Police drop Red pol’s L-M charges-Bangkok Post

May 15, 2012

DSI drops Jatuporn’s lese majeste charges

No UDD rally suspects likely to stand trial

Bangkok Post: May 11, 2012



The Department of Special Investigation has decided not to pursue lese majeste charges against red shirt co-leader and Pheu Thai list MP Jatuporn Prompan and other core members of the red shirt movement.

Nineteen red shirt leaders had been accused of offending the monarchy in violation of Section 112 of the Criminal Code.

The allegations stemmed from a United Front for Democracy against Dictatorship rally on April 10 last year to mark the first anniversary of the deadly clashes between soldiers and red shirt protesters at Kok Wua intersection on Ratchadamnoen Klang Avenue.

Pheu Thai Party list MP Payap Panket was also among the accused.

DSI chief Tarit Pengdith said that a meeting of the agency’s investigators and prosecutors had recommended that lese majeste charges against the 19 be dropped as their speeches at the rally were not in violation of Section 112 of the Criminal Code.

However, the DSI has forwarded the case and its recommendations to the prosecution for further consideration.

It is up to the prosecution to decide whether to dismiss the charges as recommended by the DSI or to proceed with the case and question additional witnesses, Mr Tarit said.

Speeches made by Mr Jatuporn and other suspects cannot be published [FACT: Well, except in The Nation] as the prosecution had yet to decide on the DSI’s recommendations, he added.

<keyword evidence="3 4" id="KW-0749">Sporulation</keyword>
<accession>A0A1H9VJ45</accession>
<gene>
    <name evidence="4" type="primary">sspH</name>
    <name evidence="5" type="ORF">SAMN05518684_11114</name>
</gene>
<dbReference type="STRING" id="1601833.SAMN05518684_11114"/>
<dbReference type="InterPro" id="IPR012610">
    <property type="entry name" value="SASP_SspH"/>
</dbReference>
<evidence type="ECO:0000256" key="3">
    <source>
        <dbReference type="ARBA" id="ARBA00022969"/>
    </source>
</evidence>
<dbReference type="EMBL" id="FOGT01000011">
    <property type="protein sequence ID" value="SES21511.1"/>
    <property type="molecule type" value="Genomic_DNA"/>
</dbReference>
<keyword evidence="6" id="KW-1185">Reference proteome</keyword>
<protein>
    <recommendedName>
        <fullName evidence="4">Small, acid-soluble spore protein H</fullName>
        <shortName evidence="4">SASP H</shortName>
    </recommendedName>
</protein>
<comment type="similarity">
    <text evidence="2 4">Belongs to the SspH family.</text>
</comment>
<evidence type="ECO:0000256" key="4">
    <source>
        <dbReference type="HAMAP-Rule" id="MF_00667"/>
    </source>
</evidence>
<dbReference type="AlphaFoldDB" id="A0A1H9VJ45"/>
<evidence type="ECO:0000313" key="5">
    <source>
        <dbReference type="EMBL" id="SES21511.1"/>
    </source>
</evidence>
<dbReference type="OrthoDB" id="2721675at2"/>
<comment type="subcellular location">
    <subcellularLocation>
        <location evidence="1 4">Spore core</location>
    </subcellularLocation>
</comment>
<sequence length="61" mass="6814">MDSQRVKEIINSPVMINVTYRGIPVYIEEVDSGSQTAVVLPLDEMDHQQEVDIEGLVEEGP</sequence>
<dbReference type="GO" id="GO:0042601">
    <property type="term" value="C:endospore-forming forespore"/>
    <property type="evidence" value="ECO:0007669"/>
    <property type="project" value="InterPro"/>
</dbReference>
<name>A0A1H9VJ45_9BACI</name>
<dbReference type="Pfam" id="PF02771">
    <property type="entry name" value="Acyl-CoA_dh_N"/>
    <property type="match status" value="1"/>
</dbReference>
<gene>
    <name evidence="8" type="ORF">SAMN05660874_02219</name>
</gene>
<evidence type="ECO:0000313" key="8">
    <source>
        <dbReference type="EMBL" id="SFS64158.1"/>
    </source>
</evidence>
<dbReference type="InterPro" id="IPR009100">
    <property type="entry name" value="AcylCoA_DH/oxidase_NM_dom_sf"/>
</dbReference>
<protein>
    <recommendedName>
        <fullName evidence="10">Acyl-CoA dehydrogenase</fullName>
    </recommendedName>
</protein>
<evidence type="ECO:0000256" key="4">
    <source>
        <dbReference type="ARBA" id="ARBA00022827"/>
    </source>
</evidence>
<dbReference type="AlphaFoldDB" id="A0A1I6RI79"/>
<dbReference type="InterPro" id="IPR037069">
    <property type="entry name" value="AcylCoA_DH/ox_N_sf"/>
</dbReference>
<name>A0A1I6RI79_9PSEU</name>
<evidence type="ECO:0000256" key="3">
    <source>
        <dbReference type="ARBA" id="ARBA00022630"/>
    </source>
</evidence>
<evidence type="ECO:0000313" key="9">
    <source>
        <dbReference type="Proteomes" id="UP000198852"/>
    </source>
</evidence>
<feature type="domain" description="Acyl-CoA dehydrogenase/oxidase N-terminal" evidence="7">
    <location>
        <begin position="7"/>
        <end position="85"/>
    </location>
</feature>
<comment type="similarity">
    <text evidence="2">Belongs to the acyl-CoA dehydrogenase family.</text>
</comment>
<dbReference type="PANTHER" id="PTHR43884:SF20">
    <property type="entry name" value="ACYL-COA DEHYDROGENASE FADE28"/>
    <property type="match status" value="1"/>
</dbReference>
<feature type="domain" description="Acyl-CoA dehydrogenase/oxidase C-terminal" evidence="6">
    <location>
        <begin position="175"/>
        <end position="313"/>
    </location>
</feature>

Democrat Party leader Abhisit Vejjajiva yesterday expressed his concern about the DSI’s decision not to indict the 19 red shirt leaders.

He insisted that their comments during the rally last year were obviously inappropriate. [FACT: Umm, is that a codeword for illegal?]

Mr Abhisit also noted the DSI’s decision coincided with rumours that Mr Jatuporn was tipped to become deputy interior minister in the expected cabinet reshuffle.

Meanwhile, Mr Tarit yesterday said the DSI has recommended a number of prosecutions in an alleged plot to overthrow the monarchy. The prosecutions are the result of a so-called conspiracy chart compiled by various security agencies that listed 39 suspects involved in a network to topple the royal institution.

The chart was released to the public by the Centre for the Resolution of the Emergency Situation on April 26, 2010.

Twenty-three of the suspects were later investigated by the DSI.

The DSI has recommended to the prosecution that some of them be indicted while charges against others be dismissed, Mr Tarit said, without giving exact numbers.

The agency is now waiting on the prosecution to respond to its recommendations, he added.


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